Page 104 - Jewish Book Annual Volume 49

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(cheated) day laborer with his tools in his belt. He thus debunks
the prophetic stance he has otherwise adopted; “I will re tu rn
to my pasture and its valleys/ and I will make my covenant with
the sycamores o f the forest./ But you — you are co rrup tion
and rot/ and tomorrow the storm will carry you all away.” Lit­
erary in terp re tation o f Bialik is complex and voluminous. Bialik
has to be understood as functioning between the polarities o f
public involvement and the desire for privacy, between a fu ture-
directed optimism and a sense o f desolation and despair.
Space does not perm it inclusion o f all the relevant treatments
o f the biblical prophets. We may cite some in terpre tations o f
Jonah , the an ti-p rophe t who flees his mission, who acts ou t more
extremely the resistance to prophecy o f Moses and Jerem iah .
The difference, however, is that unlike o ther prophets, Jonah
rejects God’s message o f mercy. He demands only pun ishm en t
for the sinner. Lamdan’s poem, “Jonah Flees From His God,”
presents the theme o f a rejection o f election, mission and suf­
fering found in some o f his o the r poems, as we have noted.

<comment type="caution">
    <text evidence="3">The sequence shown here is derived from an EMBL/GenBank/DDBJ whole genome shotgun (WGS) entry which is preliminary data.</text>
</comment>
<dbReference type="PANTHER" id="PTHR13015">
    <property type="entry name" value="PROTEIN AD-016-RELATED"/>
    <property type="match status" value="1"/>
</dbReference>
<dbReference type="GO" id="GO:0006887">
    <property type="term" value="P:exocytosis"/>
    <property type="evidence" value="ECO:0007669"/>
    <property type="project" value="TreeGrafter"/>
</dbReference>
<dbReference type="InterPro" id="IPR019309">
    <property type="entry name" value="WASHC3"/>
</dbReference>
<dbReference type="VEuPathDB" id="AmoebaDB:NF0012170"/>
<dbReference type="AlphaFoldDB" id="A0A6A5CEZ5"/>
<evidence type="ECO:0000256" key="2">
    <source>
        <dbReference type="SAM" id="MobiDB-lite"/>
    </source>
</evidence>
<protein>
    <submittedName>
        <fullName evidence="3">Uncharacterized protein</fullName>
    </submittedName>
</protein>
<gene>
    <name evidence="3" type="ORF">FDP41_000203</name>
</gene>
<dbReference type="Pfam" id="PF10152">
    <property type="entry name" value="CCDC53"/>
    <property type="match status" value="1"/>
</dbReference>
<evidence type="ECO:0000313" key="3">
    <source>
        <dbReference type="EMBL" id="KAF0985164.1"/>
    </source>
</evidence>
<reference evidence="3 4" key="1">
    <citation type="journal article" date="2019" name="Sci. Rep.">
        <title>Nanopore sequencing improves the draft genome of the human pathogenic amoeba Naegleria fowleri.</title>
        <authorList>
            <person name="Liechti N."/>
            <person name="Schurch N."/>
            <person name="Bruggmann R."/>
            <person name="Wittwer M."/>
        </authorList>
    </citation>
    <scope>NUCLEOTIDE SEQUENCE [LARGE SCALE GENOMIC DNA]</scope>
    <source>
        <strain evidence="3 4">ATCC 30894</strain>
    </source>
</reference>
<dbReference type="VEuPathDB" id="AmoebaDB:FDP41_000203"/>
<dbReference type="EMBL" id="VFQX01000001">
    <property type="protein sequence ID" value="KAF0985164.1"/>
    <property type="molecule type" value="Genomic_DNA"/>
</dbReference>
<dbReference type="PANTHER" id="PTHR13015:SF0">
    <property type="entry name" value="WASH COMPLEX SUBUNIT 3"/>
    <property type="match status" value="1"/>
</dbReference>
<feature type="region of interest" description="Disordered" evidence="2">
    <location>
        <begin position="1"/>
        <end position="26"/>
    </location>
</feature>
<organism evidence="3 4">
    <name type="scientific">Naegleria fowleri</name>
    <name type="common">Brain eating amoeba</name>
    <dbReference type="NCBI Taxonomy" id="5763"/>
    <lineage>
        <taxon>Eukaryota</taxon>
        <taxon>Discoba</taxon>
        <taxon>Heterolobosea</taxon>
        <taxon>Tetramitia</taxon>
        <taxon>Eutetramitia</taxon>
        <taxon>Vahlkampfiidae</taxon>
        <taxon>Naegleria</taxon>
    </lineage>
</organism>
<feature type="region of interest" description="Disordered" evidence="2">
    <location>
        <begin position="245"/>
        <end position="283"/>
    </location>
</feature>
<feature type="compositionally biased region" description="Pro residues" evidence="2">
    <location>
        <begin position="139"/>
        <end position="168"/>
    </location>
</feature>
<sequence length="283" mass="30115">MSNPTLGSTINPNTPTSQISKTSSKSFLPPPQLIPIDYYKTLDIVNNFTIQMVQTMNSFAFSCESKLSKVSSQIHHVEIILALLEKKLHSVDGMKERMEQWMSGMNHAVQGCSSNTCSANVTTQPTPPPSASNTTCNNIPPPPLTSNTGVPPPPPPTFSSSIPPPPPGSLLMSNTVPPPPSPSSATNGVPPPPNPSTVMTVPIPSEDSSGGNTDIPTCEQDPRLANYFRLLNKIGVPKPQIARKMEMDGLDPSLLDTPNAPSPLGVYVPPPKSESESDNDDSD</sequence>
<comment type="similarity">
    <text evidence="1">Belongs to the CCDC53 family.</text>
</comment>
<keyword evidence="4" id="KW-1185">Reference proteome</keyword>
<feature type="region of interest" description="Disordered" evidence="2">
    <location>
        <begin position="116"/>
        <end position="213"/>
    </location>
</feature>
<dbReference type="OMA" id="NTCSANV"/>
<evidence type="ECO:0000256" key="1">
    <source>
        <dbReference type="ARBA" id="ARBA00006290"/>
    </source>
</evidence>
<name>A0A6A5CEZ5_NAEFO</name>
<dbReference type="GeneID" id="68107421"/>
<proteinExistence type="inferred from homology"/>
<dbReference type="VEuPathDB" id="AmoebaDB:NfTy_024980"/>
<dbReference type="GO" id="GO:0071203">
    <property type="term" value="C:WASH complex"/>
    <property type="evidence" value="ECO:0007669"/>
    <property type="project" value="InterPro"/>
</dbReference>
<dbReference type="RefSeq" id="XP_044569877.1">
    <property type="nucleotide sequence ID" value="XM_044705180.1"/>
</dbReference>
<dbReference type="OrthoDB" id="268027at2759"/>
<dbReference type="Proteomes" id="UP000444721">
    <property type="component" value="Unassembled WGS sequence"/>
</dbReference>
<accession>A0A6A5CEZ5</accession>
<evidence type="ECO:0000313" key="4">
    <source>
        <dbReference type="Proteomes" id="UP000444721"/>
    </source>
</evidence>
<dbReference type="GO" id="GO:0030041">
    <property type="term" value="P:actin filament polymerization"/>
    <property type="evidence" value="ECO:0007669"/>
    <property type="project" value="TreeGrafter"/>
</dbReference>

Jonah wants privacy and peace: “Why do You deny shelter to
one who has m u rdered his tranquil soul/ and cast its pieces to
others, who never sought it?” Aharon Zeitlin (1898-1973), in
the long poem, “Jo n ah ,” stresses J o n a h ’s egotism, social ind if­
ference and bu rden o f anger. Jonah despises the God who loves
prayer and adulation, who created sin and Satan as an en te r­
tainment for Himself. The unwilling p rophe t wants death , the
only re lief he can see from his ange r and sense o f betrayal,
but God will not gran t it to him: “Woe, the One has betrayed
me, the one who is in His image.”
To conclude on a positive note, a b rief poem by B. Mordechai
(1910-1986), “T h e Vision o f the Dry Bones,” describes the mi­
raculous event from the point o f view o f one o f the dead being
revived and as a m e tapho r for contemporary Jewish revival.
He, the Jew, is emotionally cut off, “a tear that has no eye or
eyelid.” T h e wonder happens, the tumu lt o f a reviving people
free o f the burdens o f its past is heard , and “the great awe
and glory and all the lights o f spring slap across my face.”
As seen from this b rief and partial survey, the biblical p ro p h ­
ets serve as vehicles for modern writers to record the ir own
o r their contemporaries’ despair, rebellion and affirmation.